Once again, the moral equivalence excuse gets trotted out. Let's note the obvious differences. First, our knowledge of the danger of space debris has advanced considerably in the last 50 years. The Chinese anti-satellite weapon test in question was done only six years ago and, unlike a later US anti-satellite test the next year, was done at an altitude guaranteed to generate a lot of long term orbital debris. They have no excuse for why they endangered everyone else's property in orbit.

            Second, it was a t

            • by mwu (784824)
              http://en.wikipedia.org/wiki/2007_Chinese_anti-satellite_missile_test [wikipedia.org] Debris aside (sorry for the pun), the move by the Chinese was strategically aimed at the US military space program and it basically forestalled the US from any further attempts on the militarisation of space. Quote: "In January 2001, a (US) congressionally mandated space commission headed by Donald Rumsfeld recommended that “the U.S. government should vigorously pursue the capabilities called for in the National Space Policy to e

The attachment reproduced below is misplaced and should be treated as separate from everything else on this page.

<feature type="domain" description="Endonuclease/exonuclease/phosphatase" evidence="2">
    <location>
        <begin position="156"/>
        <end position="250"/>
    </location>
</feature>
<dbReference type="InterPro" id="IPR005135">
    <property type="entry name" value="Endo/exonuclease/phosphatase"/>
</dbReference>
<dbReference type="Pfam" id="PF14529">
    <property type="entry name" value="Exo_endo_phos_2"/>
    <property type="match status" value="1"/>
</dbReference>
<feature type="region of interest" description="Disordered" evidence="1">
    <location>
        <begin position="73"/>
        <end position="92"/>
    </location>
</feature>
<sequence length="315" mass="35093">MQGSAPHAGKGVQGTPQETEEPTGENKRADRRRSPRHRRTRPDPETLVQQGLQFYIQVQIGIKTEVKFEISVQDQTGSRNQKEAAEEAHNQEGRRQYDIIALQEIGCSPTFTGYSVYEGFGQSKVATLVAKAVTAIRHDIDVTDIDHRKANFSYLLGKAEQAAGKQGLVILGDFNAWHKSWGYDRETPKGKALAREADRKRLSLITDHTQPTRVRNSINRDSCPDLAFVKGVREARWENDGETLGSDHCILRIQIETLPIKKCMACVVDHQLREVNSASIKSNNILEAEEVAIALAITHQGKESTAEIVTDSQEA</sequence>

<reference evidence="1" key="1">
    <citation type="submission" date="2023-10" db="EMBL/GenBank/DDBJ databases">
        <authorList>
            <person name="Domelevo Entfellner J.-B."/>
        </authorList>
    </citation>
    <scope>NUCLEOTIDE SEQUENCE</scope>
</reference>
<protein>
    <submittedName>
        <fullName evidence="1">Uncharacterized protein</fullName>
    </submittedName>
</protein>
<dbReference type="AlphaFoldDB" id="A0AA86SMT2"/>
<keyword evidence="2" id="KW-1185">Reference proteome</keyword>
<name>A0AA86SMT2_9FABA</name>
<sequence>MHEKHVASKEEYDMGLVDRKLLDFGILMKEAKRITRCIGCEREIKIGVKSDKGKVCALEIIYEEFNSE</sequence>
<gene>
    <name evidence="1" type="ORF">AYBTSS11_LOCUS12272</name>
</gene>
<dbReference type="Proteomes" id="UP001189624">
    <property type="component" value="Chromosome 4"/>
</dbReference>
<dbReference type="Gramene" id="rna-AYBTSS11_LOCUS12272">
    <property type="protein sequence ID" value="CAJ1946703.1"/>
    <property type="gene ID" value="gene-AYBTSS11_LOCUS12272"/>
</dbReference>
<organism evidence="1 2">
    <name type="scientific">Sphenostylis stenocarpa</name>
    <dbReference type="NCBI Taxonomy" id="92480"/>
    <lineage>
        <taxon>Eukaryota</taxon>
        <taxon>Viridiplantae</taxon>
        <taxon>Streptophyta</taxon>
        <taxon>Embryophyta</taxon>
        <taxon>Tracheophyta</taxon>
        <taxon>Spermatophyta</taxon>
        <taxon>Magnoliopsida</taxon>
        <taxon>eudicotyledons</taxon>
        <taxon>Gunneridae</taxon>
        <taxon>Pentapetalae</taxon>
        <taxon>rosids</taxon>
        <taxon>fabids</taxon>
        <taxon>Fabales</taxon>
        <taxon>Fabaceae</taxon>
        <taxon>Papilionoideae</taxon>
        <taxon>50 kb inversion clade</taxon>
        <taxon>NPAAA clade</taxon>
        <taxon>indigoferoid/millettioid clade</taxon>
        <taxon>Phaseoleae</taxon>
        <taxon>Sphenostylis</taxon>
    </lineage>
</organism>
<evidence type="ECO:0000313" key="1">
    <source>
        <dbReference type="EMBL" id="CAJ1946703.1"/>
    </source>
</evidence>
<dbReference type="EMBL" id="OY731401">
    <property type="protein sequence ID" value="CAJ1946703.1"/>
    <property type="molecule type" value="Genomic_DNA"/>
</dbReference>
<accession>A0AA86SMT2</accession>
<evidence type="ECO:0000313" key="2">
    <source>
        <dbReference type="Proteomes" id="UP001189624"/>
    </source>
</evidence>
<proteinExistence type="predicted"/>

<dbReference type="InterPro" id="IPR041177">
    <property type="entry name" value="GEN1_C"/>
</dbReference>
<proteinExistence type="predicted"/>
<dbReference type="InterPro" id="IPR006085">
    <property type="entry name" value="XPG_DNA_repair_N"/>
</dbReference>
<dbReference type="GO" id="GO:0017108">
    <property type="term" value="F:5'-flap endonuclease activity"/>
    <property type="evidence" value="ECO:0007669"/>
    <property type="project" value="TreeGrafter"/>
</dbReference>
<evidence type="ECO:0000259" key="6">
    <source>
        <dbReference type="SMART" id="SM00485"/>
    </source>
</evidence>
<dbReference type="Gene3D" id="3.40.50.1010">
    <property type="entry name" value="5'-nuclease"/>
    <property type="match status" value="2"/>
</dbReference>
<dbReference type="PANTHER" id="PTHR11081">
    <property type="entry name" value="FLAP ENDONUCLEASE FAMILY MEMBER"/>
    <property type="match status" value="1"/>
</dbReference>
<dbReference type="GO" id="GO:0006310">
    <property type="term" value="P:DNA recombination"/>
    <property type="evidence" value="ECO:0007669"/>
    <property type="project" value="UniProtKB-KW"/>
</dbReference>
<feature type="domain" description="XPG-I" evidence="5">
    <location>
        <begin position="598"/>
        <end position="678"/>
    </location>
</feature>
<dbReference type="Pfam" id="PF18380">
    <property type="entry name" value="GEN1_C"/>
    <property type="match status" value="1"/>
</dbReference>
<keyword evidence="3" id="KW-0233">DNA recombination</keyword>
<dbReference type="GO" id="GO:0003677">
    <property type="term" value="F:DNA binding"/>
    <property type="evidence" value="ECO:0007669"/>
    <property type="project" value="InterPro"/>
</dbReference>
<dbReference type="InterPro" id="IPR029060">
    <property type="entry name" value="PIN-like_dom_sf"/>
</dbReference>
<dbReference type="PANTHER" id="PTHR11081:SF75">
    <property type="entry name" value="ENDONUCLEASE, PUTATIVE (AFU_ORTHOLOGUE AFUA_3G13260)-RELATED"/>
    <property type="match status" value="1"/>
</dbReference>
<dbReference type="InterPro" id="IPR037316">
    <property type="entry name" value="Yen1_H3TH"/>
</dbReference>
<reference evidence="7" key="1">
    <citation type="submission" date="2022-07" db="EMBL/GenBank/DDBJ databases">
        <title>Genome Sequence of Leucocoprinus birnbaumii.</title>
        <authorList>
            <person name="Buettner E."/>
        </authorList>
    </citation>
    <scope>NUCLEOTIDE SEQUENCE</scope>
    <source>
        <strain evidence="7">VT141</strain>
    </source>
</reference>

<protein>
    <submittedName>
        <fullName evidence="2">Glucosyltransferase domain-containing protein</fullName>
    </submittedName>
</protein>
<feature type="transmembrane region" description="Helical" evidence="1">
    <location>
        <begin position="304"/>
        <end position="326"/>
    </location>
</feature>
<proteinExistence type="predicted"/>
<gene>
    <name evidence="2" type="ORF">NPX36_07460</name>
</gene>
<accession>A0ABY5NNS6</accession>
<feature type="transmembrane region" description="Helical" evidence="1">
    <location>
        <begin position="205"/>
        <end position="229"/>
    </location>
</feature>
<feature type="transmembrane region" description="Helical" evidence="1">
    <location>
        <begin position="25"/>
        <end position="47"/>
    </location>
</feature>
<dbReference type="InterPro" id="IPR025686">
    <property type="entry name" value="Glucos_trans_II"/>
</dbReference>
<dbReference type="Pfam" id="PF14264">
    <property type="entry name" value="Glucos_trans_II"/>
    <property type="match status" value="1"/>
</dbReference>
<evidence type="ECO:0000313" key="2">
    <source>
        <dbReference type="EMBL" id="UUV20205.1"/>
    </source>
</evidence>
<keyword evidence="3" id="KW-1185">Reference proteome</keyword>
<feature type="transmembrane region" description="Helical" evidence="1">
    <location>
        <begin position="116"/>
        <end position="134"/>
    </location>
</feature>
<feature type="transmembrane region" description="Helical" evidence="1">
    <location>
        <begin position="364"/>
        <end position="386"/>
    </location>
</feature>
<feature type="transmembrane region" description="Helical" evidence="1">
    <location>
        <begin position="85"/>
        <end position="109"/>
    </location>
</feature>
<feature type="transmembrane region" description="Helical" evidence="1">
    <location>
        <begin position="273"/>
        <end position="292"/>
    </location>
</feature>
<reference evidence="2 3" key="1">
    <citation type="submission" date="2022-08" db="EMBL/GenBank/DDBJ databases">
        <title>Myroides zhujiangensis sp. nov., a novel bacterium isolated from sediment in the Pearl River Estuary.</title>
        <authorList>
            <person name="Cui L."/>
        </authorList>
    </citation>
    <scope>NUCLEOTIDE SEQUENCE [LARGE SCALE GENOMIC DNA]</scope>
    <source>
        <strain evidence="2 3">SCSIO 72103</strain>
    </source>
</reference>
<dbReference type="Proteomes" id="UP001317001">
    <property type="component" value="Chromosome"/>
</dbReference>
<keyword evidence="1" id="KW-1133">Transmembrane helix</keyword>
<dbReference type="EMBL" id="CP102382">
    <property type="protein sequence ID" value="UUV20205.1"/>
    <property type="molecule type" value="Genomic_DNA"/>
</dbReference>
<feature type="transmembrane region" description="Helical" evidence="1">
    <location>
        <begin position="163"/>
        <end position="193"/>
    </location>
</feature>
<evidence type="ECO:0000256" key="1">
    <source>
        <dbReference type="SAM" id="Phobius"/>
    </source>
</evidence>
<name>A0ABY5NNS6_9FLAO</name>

• Have the altitudes changed though?

        • Yes, but we look at the actions of 50 years ago with the attitudes of today. Why do you think modern people dismiss Marilyn Monroe with phrases like "She didn't work out, look at her stomach, nothing but flab there, where are the six-pack abs?"
          • by tinkerton (199273)

            Because they're trying to fool the competition. It won't help though , she's dead innit.

            Anyway, NASA is also allowed to look at their faraway past with the attitudes of today without being hypocrites.

      • by LWATCDR (28044)